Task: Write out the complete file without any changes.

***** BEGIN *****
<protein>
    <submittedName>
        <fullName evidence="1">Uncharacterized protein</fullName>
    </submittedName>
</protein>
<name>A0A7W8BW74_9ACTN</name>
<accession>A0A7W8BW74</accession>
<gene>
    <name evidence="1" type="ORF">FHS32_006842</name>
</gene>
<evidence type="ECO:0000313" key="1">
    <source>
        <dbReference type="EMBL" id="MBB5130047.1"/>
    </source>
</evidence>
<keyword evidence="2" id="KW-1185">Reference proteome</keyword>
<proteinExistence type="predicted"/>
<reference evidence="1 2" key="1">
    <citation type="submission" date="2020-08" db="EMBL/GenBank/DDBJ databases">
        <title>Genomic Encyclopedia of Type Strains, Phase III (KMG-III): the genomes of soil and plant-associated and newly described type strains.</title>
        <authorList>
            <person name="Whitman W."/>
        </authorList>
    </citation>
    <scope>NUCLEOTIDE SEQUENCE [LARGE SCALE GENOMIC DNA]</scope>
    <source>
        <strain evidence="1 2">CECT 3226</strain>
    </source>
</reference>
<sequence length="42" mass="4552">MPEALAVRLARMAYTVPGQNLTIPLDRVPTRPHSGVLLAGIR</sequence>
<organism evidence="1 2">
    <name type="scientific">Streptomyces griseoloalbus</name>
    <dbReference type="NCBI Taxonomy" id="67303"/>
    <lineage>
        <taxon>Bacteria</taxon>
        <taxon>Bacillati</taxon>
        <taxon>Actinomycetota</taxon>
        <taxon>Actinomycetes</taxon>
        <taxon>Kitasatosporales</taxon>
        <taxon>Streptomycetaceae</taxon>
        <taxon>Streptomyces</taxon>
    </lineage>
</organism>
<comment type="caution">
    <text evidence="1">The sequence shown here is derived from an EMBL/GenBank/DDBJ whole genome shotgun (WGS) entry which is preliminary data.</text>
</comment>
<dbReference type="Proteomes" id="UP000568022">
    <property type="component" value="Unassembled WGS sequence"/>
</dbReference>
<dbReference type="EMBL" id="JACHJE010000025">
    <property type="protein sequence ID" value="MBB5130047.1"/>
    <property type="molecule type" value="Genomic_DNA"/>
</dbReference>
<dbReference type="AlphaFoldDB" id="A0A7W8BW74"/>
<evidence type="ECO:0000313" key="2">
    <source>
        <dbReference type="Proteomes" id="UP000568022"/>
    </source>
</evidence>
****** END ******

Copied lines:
<protein>
    <submittedName>
        <fullName evidence="1">Uncharacterized protein</fullName>
    </submittedName>
</protein>
<name>A0A7W8BW74_9ACTN</name>
<accession>A0A7W8BW74</accession>
<gene>
    <name evidence="1" type="ORF">FHS32_006842</name>
</gene>
<evidence type="ECO:0000313" key="1">
    <source>
        <dbReference type="EMBL" id="MBB5130047.1"/>
    </source>
</evidence>
<keyword evidence="2" id="KW-1185">Reference proteome</keyword>
<proteinExistence type="predicted"/>
<reference evidence="1 2" key="1">
    <citation type="submission" date="2020-08" db="EMBL/GenBank/DDBJ databases">
        <title>Genomic Encyclopedia of Type Strains, Phase III (KMG-III): the genomes of soil and plant-associated and newly described type strains.</title>
        <authorList>
            <person name="Whitman W."/>
        </authorList>
    </citation>
    <scope>NUCLEOTIDE SEQUENCE [LARGE SCALE GENOMIC DNA]</scope>
    <source>
        <strain evidence="1 2">CECT 3226</strain>
    </source>
</reference>
<sequence length="42" mass="4552">MPEALAVRLARMAYTVPGQNLTIPLDRVPTRPHSGVLLAGIR</sequence>
<organism evidence="1 2">
    <name type="scientific">Streptomyces griseoloalbus</name>
    <dbReference type="NCBI Taxonomy" id="67303"/>
    <lineage>
        <taxon>Bacteria</taxon>
        <taxon>Bacillati</taxon>
        <taxon>Actinomycetota</taxon>
        <taxon>Actinomycetes</taxon>
        <taxon>Kitasatosporales</taxon>
        <taxon>Streptomycetaceae</taxon>
        <taxon>Streptomyces</taxon>
    </lineage>
</organism>
<comment type="caution">
    <text evidence="1">The sequence shown here is derived from an EMBL/GenBank/DDBJ whole genome shotgun (WGS) entry which is preliminary data.</text>
</comment>
<dbReference type="Proteomes" id="UP000568022">
    <property type="component" value="Unassembled WGS sequence"/>
</dbReference>
<dbReference type="EMBL" id="JACHJE010000025">
    <property type="protein sequence ID" value="MBB5130047.1"/>
    <property type="molecule type" value="Genomic_DNA"/>
</dbReference>
<dbReference type="AlphaFoldDB" id="A0A7W8BW74"/>
<evidence type="ECO:0000313" key="2">
    <source>
        <dbReference type="Proteomes" id="UP000568022"/>
    </source>
</evidence>